Reduce your tax bill – be brilliant at the basics

Tax mitigation is very different to avoidance. Peter McGahan explains how to reduce your tax bill without offending the tax man.
reduce your tax bill
Avoidance is not a sound strategy to reduce your tax bill.

Following last week’s column on the fall of the stars with tax planning, I thought I would just expand on marketed tax avoidance schemes, as several readers were worried whether they were the wrong side of the law or not. So here are my thoughts on how to reduce your tax bill without the smoke and mirrors.

In 34 years of giving advice, we have seen many ‘fancy’ schemes put in front of society aimed at a ‘fandangled’ approach to mitigating tax.

The Revenue look at every scheme with a reasonably straight forward eye – what is the motivation behind the action. Mitigation is very different from avoidance.

Every sport, business and relationship will agree that being brilliant at the basics is more than enough. There is no need to be fancy with tax planning in the UK as the tax opportunities to mitigate tax are abundant. It is only through apathy, fear, or marketed avoidance schemes that the public are clobbered.

Of course, for many corporations, these rules just don’t seem to matter. Last year it was recorded that four of the top 10 tax havens in the world were British. It may come as a shock that the combined tax lost to offshore wealth across the UK and its three havens is a staggering £64.5bn per year, more than the NHS staff bill. Priorities appear wrong, but who am I to judge such a great gesture. Hey ho.

In 2004, the Finance Act introduced the disclosure of tax avoidance schemes (DOTAS). This introduced penalties across the board for non-early disclosure on both promoters and scheme users of schemes. It gave the Revenue early information on new schemes. It’s a great idea that avoided your family finding out, after you die, that the tax trust didn’t work. Bonus.

Coming back to the motivation above, consider the motivation of the ‘Icebreaker’ and ‘Ingenious’ avoidance schemes. These attempted to create artificial losses arising from different scenarios eg films like Life of Pi, Die Hard 4 and Avatar. As well as having to pay the unpaid tax, the ‘investors’ had to pay large legal bills as well as interest on the tax – Oh, and you have the Revenue’s further unwanted attention for being a bit of a ‘dancer’. In the above schemes, ‘investors’ tried to claim back more than they had invested. See note above re motivation!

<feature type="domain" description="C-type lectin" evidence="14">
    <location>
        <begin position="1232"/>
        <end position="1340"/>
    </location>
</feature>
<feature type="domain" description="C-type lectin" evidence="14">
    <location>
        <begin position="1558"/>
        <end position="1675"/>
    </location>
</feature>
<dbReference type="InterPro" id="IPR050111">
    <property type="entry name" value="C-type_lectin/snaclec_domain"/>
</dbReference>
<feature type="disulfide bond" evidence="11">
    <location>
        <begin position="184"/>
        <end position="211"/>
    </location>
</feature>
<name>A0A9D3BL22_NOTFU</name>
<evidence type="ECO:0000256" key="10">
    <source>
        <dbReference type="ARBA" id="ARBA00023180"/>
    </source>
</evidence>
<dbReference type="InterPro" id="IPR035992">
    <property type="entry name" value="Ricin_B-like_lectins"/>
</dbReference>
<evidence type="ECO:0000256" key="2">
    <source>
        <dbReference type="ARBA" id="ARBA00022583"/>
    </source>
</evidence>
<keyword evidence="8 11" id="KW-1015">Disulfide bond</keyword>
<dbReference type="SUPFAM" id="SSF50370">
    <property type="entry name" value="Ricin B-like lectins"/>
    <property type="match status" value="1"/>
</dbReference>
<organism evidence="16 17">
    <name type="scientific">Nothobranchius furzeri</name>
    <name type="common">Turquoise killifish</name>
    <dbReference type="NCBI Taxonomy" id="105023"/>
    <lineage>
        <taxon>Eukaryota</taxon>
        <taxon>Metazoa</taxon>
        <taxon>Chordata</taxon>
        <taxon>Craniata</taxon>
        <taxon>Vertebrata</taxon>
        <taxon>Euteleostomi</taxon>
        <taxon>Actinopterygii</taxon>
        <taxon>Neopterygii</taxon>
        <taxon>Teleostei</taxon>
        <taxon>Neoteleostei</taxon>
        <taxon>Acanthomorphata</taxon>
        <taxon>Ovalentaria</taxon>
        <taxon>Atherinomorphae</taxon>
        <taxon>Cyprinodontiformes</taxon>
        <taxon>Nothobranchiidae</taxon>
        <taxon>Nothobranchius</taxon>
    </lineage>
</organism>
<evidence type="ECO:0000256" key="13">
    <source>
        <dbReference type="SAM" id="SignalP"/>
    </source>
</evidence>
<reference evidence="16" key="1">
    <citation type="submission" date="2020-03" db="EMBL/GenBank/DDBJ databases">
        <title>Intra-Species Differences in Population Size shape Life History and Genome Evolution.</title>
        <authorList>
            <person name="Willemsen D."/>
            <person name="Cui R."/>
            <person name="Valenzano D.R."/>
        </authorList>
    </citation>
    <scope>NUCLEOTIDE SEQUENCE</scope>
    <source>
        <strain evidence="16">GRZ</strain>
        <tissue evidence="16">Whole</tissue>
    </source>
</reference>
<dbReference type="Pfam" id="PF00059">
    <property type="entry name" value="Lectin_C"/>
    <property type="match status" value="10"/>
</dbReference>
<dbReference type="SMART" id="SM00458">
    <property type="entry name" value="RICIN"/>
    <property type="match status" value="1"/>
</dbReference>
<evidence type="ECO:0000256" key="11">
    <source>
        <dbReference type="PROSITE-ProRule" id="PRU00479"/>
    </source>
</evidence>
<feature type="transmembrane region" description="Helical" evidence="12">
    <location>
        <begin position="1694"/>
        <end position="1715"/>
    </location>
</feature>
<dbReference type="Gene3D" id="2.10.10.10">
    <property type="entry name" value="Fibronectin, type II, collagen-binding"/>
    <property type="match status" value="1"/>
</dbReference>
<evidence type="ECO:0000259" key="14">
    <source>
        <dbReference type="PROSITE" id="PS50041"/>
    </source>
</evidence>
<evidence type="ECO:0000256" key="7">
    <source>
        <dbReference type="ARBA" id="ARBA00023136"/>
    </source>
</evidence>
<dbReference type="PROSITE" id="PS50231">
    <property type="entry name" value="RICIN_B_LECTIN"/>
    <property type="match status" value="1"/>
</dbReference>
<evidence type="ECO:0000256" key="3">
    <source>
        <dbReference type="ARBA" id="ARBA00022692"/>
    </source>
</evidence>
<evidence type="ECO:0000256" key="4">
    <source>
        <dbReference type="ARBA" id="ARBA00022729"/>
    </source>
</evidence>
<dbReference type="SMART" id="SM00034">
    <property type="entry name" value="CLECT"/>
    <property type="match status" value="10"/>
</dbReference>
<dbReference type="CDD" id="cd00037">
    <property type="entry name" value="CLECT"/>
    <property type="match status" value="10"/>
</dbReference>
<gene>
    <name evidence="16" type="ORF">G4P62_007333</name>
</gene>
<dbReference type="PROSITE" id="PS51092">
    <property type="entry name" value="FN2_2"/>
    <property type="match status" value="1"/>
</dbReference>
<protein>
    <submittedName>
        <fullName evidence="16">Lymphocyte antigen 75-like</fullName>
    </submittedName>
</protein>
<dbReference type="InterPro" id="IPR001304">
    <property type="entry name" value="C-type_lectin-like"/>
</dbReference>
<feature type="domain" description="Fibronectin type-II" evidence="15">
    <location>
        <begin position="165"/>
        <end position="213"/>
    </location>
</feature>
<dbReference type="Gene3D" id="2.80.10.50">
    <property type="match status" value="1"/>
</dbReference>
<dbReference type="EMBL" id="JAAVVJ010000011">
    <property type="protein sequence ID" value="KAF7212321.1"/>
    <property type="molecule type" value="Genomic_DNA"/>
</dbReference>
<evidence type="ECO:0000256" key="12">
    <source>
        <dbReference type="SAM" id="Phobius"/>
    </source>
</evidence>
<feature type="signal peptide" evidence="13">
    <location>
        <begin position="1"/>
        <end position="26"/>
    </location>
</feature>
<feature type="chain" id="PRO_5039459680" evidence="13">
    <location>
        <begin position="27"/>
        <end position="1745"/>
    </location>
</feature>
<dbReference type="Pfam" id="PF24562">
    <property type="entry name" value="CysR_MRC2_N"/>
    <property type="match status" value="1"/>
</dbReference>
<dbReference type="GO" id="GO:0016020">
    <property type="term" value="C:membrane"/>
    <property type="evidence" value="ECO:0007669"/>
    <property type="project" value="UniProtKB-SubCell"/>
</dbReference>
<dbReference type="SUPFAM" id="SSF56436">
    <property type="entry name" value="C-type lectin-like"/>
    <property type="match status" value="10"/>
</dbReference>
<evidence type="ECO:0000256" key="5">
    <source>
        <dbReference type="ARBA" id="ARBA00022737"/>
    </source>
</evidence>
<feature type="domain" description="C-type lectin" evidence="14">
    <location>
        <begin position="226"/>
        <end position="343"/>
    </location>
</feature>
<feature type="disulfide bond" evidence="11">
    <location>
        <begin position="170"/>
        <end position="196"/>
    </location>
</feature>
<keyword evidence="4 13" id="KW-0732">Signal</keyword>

The ‘eclipse 35’ avoidance scheme which claimed to invest in film rights was a tax avoidance scheme. This was a beauty, with people borrowing vast sums of money to invest, then claiming tax relief on the interest. The transactions into two Disney films were artificial of course and hey presto, it failed. See note above about motivation!

Most of these schemes are promoted by agents who receive payments from the schemes. In short, pay an adviser such as your solicitor, accountant, or Independent Financial adviser. According to the Revenue, the current ‘promoters’ of the schemes are rarely members of the correct bodies.

How to reduce your tax bill

The Revenue creates rules for tax. They are complicated to the ‘man on the street’ but not to an adviser. The solutions are many and are quite simple to use to mitigate taxes.

Trusts are used very frequently these days. Consider it just like a place that you trust such as a safe.

There are three roles involved: The person who sets up the trust who is called a settlor; the trustees who ensure the trust is managed appropriately, of which the settlor can be one; and the beneficiaries – clue is in the name of course, but they can have many varied benefits.

You can mitigate against income; Capital Gains and Inheritance Tax and the key reasons (motivation) are to either: maintain control; avoid delays in probate on death; protect assets for a beneficiary – e.g. a beneficiary getting divorced/going bankrupt; or save Inheritance tax.

While they sound fancy, they aren’t, but trusts like a life interest will trust, discretionary trust, discounted gift trust, loan trusts, interest in possession trusts or absolute and bare trusts, are pretty much run of the mill for a qualified adviser.

An independent financial adviser will not only choose the most competitive trust from a cost point of view, but they will also know, and have access to the very best funds to invest into.

Peter McGahan writes a weekly column for 50connect, if you have a question about the content of this column you can call 01872 222422, email [email protected] or visit

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Last modified: August 5, 2022

Written by 10:19 am Tax, News & Views